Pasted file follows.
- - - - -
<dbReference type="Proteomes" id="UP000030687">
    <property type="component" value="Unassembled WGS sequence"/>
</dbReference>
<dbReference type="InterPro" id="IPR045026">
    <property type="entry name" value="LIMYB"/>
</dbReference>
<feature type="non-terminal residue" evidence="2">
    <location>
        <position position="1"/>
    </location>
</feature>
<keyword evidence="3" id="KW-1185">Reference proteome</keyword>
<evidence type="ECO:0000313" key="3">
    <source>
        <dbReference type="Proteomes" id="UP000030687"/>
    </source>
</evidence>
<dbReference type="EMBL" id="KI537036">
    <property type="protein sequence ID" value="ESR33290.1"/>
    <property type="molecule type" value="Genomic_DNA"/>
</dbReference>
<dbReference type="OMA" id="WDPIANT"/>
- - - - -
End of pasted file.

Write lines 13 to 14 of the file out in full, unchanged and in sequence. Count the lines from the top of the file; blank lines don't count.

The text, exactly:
<evidence type="ECO:0000313" key="3">
    <source>